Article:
A helmet, gloves and a bottle cage, is all a bicyclist needs to get going, that is for safety and hydration. Helmet and gloves for safety and a bottle cage to mount a water bottle that will keep a rider hydrated.
Bicycle helmets, barring the full-face ones used by downhill and of late, increasingly, Enduro (mountain bike) riders, only protect the skull. Most bicyclists fall head first, unlike motorcyclists who skid, and require only skull protection. The coverage, however, might vary.
The impact-absorbing element in a bicycle helmet is a foamed polymer liner made of expanded polystyrene. The helmets come in different shapes and sizes. Bike helmets are sized according to head circumference. Basic helmets come in small-medium and medium-large sizes. Sizing options providing a better and more comfortable fit increase as the price goes up.
The best way to select a helmet is to try it. The helmet should not move when you shake your head once you have strapped it and tightened the ratchet. It should not fit too tightly. It should sit level across your head, around mid-forehead, with the chinstrap close under your head. The strap should make a “V” around your ears. You should be able to insert two fingers under the helmet and one between the strap and your neck.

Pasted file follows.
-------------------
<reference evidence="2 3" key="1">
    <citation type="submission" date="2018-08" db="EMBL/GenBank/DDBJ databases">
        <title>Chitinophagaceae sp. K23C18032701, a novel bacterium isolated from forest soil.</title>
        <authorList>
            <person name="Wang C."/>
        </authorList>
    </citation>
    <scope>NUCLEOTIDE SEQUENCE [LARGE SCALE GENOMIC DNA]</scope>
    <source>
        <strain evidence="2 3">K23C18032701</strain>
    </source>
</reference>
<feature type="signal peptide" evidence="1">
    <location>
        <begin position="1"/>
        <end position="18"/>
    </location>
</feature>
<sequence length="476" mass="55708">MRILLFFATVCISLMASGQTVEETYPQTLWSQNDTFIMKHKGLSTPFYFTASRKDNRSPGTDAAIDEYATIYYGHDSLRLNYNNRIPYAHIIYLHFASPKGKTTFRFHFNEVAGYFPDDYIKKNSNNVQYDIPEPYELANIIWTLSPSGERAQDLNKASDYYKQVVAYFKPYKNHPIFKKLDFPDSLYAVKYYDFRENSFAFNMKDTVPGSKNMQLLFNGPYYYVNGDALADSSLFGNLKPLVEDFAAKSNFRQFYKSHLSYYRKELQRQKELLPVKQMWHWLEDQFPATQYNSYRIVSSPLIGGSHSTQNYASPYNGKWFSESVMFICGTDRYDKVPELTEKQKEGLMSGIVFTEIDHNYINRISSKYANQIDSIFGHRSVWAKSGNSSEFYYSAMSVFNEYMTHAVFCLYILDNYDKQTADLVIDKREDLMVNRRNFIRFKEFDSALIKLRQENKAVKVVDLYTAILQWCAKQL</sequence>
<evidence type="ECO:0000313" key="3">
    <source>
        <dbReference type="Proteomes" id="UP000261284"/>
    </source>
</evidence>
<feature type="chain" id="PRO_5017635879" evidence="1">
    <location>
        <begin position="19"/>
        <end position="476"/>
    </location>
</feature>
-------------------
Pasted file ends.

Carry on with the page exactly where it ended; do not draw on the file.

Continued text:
Gloves are important for three reasons. These prevent sweat from entering the handle bar grips and allow a rider a firm grip on his/her bike. Sweat loosens and makes grips smelly.
Gloves also prevent callosity (hardening of the skin due to sustained gripping of the handle bar) and numbness in fingers. There are two nerves – ulnar and median – under the surface of our palm. Sustained holding of the handle bar puts pressure on these, creating numbness in fingers. This numbness can sometimes last for months.
Most importantly, gloves prevent abrasion of hand in the event of a fall. Our natural instinct in a fall is to seek hand support. This can severely injure the hand in the absence of gloves.